Columbia Chronologies of Asian History and Culture

By John S. Bowman | Go to book overview

Brunei

EARLY EVIDENCE: 7TH–14TH CENTURIES A.D.

As an Islamic state, Brunei traces its early history to its first Muslim ruler; earlierhistoryisentwined with myth and legend, making it difficult to reconstruct a chronology linking the present-day dynasty to an early kingdom. Although transliteration from the Chinese can pose a problem in identifying place names, the most reliable source for early dating is to be found in Chineserecords based on the reports of official court envoys as well as merchants and travelers. There is some evidence that an early mainland kingdom called Funan may be linked to the later kingdoms of Brunei. From as early as the fifth century, the north coast of Borneo has been a stopping-off point on the maritime trade route between China and Indonesia. Trading of camphor and cowries, products for which northwest Borneo is known, are useful references for placinghistoricalrecords in the area that is now Brunei. Following the emergence of the state called P'o-ni by the Chinese, which is possibly linked to earlier kingdoms, more reliable traces are made.

A.D.630: Chinese sources describe a kingdom named P'o-li, which some scholars place in northwest Borneo.

680s: There is evidence of possible settlement along the Bay of Brunei at this time; the settlement becomes known as P'o-ni or Fo-ni in Chinese.

8th century: Chinese coins dating from this time are found at Kota Batu, near Brunei's present-day capital.

835: Records of trade in camphor suggest that northwest Borneo may have connections with Srivijaya at this time.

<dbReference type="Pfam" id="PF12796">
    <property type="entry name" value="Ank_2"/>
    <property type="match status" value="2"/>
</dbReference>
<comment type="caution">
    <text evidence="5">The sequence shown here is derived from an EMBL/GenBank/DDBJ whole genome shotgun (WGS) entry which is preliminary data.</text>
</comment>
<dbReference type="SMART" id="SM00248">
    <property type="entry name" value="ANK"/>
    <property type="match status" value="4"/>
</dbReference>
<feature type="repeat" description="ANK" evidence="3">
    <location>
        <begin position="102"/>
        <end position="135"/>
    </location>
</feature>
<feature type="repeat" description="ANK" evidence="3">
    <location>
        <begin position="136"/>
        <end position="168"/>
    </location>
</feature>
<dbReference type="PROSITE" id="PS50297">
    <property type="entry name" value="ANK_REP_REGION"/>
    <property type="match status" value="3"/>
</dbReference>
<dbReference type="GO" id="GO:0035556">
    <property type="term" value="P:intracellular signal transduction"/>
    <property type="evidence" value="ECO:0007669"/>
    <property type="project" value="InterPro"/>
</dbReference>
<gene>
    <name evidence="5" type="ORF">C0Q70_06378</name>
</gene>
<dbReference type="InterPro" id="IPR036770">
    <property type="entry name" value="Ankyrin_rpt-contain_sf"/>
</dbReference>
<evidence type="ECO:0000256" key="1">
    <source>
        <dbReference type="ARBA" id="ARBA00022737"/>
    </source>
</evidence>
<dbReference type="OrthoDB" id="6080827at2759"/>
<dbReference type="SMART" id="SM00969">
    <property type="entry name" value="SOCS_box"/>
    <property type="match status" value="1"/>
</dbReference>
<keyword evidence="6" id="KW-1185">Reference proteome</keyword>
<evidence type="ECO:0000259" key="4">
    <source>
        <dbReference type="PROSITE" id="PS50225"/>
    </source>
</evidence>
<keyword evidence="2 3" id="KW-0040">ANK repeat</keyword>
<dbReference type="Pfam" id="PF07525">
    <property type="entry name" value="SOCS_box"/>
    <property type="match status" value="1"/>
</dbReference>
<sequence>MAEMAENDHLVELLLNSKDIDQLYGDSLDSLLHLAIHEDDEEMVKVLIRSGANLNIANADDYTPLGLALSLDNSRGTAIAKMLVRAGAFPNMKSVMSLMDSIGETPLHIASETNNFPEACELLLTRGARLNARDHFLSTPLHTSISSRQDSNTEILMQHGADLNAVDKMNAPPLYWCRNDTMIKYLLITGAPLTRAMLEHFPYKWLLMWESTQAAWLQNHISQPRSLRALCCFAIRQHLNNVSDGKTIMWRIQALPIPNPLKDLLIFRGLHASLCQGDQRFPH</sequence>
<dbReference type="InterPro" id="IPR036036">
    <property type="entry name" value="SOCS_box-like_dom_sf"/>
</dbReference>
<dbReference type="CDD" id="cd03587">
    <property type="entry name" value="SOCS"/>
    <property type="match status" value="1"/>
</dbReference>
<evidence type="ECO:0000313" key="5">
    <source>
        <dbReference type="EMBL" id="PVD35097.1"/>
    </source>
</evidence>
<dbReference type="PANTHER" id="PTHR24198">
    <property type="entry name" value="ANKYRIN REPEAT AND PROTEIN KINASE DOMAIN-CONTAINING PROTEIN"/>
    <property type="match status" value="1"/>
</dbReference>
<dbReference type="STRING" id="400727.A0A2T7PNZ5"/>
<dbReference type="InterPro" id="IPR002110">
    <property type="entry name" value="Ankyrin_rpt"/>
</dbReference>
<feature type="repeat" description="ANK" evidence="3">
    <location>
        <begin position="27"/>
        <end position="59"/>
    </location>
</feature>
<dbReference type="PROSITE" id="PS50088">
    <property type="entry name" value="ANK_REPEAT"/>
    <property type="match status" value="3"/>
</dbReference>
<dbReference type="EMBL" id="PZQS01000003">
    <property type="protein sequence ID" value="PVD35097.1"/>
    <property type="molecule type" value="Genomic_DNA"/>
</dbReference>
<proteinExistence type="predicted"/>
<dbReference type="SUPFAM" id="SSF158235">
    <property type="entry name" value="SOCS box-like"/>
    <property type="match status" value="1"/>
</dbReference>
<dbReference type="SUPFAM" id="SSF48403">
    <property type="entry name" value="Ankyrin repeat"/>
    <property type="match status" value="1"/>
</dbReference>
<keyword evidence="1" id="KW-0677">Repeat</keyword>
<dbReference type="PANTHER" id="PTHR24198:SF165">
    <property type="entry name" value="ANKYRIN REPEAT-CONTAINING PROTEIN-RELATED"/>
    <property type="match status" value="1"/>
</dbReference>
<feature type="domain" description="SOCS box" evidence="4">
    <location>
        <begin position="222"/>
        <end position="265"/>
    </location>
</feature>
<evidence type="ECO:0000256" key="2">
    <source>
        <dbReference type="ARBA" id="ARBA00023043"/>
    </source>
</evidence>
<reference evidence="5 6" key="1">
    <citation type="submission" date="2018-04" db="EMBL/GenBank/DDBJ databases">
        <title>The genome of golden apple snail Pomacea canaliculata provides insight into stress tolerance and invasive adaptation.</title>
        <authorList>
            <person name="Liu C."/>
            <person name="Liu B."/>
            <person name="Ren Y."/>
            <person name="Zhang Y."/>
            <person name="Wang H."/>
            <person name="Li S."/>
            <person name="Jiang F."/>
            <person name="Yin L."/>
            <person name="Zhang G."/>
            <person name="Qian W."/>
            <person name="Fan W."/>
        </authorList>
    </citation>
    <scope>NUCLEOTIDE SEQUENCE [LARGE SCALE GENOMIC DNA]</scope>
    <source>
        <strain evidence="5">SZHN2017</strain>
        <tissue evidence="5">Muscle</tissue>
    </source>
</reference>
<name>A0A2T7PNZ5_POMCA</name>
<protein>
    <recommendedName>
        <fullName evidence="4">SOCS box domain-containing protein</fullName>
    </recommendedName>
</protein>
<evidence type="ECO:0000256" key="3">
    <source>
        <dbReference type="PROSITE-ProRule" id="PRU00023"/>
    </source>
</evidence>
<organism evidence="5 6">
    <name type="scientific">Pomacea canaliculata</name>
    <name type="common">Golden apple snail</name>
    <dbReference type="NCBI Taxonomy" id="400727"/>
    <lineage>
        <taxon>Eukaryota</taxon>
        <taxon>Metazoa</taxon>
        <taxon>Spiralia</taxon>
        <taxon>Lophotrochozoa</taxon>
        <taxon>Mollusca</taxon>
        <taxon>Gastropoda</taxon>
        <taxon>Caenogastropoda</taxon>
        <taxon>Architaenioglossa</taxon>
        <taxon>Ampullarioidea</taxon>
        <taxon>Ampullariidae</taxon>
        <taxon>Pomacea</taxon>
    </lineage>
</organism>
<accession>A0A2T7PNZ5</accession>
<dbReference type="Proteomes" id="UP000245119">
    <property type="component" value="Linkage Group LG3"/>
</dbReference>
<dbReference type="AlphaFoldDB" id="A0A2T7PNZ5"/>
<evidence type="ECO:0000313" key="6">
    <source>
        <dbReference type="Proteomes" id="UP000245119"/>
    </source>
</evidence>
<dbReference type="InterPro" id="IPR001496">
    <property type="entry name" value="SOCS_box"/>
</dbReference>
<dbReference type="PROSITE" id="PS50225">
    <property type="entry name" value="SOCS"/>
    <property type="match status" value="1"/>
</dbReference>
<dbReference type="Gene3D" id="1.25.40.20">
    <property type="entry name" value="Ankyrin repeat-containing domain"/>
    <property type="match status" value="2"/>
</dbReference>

c. 987: P'o-ni, which in the seventeenth century the Chinese call Bun-lai, and is most likely Brunei, is described as an independent state at this time in an Arabic journal.

13th century: By this time P'o-ni has a large fleet, trades in camphor, and possibly extends its influence to the Sulu archipelago and the Philippines.

1365: According to the Negarakertagama, the Javanese court poem of this time, Burungeng (Brunei) is a tributary state of the Javanese Majapahit empire.

1369: P'o-ni is sacked by Sulu raiders but remains under Majapahit control.

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Columbia Chronologies of Asian History and Culture
Table of contents

Table of contents

  • Columbia Chronologies of Asian History and Culture *
  • Contents v
  • Consultants and Contributors vii
  • Introduction ix
  • Columbia Chronologies of Asian History and Culture *
  • Part One - East Asia 1
  • China - Political History 3
  • China - Arts, Culture, Thought, and Religion 79
  • China - Science-Technology, Economics, and Everyday Life 99
  • Japan - Political History 118
  • Japan - Arts, Culture, Thought, and Religion 162
  • Japan - Science-Technology, Economics, and Everyday Life 179
  • Korea 193
  • Taiwan 225
  • Hong Kong 236
  • Macau (Macao) 244
  • Part Two - South Asia 250
  • India - Political History 251
  • India - Arts, Culture, Thought, and Religion 325
  • India - Science-Technology, Economics, and Everyday Life 355
  • Pakistan 370
  • Bangladesh 379
  • Bhutan 384
  • Maldives 389
  • Nepal 393
  • Sri Lanka (Ceylon) 400
  • Part Three - Southeast Asia 408
  • Brunei 409
  • Cambodia 415
  • Indonesia 436
  • Laos 452
  • Malaysia 465
  • Myanmar (Burma) 476
  • The Philippines 488
  • Singapore 501
  • Thailand 506
  • Vietnam 521
  • Part Four - Central Asia 545
  • Mongolia 547
  • Central Asian Republics 566
  • Tibet 577
  • Appendix 1 - National/Independence Days 583
  • Appendix 2 - Scientific-Technological Achievements in Asia 590
  • Appendix 3 - Asian History: a Chronological Overview 603
  • Index 679
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